Remember to always source supplemental support products from a reputable, trusted brand that use natural ingredients, promoted in simple, transparent formulas. 

6. Check-In With The Vet 

If none of the above has worked or sounds right, it’s time to consult with the vet about their soft poop, particularly if it’s started seemingly out of nowhere. Your dog may have intestinal worms, and your vet will want to rule this out. 


Little Known Ways To Firm Up Your Dog’s Poop! Wolf Worthy

Sarah MiltonS

Sarah Milton

Comes from a family of animal lovers and got to grow up with a menagerie of pets! I believe owning a pet is a privilege and I love researching and creating informative, fun content for fellow pet owners to help their furry friends have the happiest and healthiest lives. When I’m not writing blogs, you can find me sharing a walk with my pet dachshund or at a yoga class!

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The information contained within this site is not intended as a substitute for professional medical or veterinary advice. PetLab Co. is not intended to diagnose, treat, cure or prevent any disease. If your pet has, or you suspect your pet has any medical condition, you are urged to consult your veterinarian. Medical conditions can only be diagnosed by a licensed veterinarian. These statements have not been evaluated by the Food and Drug Administration. Results May Vary. Not intended for human consumption. Please consult your veterinarian regarding any change in treatment or supplementation.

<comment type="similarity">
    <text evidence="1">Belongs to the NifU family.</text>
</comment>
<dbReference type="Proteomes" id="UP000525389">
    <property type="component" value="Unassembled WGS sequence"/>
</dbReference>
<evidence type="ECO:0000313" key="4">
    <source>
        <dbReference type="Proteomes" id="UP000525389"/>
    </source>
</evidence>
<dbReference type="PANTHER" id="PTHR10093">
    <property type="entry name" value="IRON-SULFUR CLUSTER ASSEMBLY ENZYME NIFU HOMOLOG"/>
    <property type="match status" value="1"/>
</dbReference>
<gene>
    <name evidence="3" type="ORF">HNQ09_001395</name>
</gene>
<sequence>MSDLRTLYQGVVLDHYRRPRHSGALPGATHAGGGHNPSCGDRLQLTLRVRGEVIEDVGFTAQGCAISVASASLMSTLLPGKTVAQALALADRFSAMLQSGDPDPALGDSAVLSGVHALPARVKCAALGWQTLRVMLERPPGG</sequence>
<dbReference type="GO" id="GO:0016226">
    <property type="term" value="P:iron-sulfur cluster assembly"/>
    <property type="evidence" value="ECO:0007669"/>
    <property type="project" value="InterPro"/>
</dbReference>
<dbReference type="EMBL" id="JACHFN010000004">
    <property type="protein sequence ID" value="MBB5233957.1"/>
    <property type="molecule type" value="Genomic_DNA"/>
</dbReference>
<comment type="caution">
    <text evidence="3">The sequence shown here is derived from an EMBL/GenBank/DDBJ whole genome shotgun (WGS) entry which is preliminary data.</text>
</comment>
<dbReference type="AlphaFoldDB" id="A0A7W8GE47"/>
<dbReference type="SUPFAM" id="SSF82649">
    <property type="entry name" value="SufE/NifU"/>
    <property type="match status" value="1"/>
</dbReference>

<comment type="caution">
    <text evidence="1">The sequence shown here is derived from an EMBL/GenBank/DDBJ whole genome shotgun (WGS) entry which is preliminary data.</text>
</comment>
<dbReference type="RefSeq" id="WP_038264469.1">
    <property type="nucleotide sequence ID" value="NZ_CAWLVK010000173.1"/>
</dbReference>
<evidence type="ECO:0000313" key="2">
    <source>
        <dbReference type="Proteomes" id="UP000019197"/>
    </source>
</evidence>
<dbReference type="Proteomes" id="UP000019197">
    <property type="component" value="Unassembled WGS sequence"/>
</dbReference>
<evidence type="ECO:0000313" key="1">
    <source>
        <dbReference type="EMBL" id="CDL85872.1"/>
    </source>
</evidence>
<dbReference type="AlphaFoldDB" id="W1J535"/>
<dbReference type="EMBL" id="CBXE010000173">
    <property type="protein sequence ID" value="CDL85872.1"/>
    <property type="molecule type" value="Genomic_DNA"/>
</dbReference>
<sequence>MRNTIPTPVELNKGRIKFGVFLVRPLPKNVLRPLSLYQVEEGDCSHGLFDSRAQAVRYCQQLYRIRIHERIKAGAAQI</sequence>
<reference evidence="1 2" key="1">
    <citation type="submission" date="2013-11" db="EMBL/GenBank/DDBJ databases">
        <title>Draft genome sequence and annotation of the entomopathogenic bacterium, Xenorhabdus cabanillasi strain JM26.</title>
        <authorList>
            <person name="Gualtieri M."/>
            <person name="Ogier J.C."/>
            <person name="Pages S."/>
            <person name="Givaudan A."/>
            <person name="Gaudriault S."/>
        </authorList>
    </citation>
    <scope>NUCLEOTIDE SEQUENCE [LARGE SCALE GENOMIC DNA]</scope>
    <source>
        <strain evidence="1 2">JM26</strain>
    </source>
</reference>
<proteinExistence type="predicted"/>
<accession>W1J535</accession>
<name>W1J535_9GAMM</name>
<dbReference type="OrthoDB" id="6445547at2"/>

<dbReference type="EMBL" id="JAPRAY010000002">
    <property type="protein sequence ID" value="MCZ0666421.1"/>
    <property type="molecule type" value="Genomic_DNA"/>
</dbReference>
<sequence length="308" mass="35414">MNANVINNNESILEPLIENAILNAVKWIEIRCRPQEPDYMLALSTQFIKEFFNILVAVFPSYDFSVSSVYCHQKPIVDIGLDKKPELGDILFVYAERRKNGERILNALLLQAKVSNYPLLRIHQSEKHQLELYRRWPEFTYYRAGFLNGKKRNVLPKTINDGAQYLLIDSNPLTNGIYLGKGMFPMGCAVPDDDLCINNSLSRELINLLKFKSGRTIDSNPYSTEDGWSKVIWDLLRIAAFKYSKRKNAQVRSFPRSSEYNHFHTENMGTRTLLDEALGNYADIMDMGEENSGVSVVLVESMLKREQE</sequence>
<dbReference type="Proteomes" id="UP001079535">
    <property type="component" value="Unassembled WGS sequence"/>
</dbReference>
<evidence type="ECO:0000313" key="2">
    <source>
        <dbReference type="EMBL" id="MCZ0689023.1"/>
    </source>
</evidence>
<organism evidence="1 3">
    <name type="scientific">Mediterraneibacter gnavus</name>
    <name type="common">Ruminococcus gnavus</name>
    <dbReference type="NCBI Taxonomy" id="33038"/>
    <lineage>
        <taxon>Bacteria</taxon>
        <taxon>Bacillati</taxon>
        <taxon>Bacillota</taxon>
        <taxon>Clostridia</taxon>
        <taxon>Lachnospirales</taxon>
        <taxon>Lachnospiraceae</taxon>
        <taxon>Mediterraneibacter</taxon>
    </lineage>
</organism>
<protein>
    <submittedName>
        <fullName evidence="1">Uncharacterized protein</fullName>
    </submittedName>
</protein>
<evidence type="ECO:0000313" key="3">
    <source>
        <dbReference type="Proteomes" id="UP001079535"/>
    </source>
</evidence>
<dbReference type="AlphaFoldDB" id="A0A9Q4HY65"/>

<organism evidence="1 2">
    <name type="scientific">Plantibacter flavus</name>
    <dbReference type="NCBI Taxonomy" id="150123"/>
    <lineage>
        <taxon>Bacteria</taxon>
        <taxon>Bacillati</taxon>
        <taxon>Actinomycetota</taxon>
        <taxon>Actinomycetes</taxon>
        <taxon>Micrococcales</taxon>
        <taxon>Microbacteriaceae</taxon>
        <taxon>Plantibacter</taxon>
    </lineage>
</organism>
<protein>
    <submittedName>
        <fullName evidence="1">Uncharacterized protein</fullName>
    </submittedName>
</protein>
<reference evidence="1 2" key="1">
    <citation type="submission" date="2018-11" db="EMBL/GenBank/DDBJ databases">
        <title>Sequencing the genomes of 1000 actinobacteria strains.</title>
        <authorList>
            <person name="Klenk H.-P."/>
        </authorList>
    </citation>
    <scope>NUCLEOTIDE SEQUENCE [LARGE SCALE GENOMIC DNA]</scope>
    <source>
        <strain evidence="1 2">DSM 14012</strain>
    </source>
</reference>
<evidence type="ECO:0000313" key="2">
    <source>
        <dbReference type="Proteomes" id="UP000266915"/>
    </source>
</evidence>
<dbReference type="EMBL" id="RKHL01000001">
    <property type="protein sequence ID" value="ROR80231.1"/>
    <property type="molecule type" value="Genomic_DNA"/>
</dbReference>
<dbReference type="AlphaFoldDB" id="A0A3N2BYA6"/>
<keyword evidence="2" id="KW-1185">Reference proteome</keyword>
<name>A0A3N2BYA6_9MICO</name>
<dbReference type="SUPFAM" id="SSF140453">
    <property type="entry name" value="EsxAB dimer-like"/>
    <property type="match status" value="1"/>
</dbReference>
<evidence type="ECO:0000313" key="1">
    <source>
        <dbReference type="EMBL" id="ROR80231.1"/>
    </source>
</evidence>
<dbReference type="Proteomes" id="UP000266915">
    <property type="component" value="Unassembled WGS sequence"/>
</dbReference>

*In Amazon Pet Health Category in 2022